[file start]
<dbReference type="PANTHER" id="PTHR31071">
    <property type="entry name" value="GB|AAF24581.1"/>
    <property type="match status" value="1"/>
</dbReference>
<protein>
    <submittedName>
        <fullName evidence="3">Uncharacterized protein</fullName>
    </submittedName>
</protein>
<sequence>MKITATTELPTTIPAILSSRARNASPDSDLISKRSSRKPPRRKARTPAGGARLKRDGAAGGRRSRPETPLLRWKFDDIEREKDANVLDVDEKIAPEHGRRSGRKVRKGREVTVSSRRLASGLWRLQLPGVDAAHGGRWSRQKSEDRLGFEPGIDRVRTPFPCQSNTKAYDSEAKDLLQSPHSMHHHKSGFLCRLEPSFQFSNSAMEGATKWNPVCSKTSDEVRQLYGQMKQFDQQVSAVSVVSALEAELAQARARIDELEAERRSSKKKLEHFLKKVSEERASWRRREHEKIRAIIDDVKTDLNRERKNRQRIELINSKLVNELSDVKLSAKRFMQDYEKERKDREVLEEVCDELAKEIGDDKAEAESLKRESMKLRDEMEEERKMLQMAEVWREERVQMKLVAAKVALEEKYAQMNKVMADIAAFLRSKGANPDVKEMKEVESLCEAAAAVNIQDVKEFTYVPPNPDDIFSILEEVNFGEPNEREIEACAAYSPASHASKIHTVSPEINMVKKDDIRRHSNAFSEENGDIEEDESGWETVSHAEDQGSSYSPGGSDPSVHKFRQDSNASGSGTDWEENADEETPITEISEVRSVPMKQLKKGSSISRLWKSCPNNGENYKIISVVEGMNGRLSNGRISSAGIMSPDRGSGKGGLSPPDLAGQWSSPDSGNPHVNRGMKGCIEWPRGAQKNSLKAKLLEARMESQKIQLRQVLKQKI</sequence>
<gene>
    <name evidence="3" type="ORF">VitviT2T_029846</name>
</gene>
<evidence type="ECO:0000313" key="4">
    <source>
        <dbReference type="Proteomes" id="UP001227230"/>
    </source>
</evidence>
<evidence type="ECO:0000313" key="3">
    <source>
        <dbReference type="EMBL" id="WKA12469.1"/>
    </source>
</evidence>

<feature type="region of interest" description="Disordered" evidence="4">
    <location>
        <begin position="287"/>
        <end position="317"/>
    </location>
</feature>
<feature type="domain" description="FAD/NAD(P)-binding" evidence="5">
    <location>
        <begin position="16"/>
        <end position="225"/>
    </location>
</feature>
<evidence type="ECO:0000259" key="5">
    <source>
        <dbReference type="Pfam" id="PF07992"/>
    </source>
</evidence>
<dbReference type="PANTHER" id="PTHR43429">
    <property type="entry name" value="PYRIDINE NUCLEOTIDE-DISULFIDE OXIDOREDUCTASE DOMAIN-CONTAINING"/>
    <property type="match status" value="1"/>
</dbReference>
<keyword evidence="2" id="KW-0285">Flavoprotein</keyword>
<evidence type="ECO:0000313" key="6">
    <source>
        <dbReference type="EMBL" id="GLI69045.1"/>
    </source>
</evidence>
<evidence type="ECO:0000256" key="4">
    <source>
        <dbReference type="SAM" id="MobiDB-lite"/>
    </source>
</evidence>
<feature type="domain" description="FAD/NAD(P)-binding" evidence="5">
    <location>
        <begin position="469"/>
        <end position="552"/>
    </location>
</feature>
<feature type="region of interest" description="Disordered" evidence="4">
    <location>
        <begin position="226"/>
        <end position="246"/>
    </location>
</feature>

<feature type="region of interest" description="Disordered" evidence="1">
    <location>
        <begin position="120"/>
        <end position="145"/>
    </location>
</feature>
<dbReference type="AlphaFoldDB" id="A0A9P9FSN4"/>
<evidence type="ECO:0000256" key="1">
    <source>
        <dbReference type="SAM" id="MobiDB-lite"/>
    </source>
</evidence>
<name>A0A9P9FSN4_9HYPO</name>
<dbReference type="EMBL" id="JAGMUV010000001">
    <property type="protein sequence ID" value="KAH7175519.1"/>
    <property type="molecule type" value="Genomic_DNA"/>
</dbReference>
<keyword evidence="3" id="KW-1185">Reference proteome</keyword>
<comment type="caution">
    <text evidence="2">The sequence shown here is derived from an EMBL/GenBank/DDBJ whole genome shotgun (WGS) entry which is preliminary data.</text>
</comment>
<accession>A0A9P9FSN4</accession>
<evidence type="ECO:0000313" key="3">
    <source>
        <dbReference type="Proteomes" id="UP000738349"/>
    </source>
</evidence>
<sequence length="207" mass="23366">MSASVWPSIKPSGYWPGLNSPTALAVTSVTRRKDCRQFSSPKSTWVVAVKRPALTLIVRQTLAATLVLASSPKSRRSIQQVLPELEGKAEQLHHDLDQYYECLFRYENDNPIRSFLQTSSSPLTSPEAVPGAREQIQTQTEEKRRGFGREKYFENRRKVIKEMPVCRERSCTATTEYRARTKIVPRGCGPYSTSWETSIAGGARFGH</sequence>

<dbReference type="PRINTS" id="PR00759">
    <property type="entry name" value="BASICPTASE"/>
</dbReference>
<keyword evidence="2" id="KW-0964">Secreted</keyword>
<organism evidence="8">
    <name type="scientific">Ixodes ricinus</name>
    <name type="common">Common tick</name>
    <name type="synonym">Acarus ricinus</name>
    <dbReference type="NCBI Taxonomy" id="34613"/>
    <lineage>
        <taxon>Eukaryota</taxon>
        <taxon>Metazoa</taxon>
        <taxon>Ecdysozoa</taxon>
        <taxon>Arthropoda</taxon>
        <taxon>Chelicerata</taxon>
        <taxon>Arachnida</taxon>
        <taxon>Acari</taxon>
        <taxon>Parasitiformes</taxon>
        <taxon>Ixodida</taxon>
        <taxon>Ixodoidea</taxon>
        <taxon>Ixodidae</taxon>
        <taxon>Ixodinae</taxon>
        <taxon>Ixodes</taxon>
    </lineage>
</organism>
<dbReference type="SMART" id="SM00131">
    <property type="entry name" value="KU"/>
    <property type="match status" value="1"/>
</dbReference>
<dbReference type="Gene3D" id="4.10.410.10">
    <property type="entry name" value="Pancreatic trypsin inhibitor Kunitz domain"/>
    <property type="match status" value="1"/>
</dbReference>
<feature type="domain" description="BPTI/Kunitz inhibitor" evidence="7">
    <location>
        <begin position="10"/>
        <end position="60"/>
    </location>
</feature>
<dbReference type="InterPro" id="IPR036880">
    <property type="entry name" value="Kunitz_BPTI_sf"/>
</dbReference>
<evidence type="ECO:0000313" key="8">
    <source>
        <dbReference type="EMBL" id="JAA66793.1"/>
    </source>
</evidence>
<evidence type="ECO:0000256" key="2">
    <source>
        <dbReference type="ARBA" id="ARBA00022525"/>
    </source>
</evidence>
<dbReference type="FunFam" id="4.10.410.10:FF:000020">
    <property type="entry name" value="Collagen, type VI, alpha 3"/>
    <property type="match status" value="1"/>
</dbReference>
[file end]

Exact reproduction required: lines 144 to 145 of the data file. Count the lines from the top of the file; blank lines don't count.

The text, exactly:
    <source>
        <dbReference type="ARBA" id="ARBA00022525"/>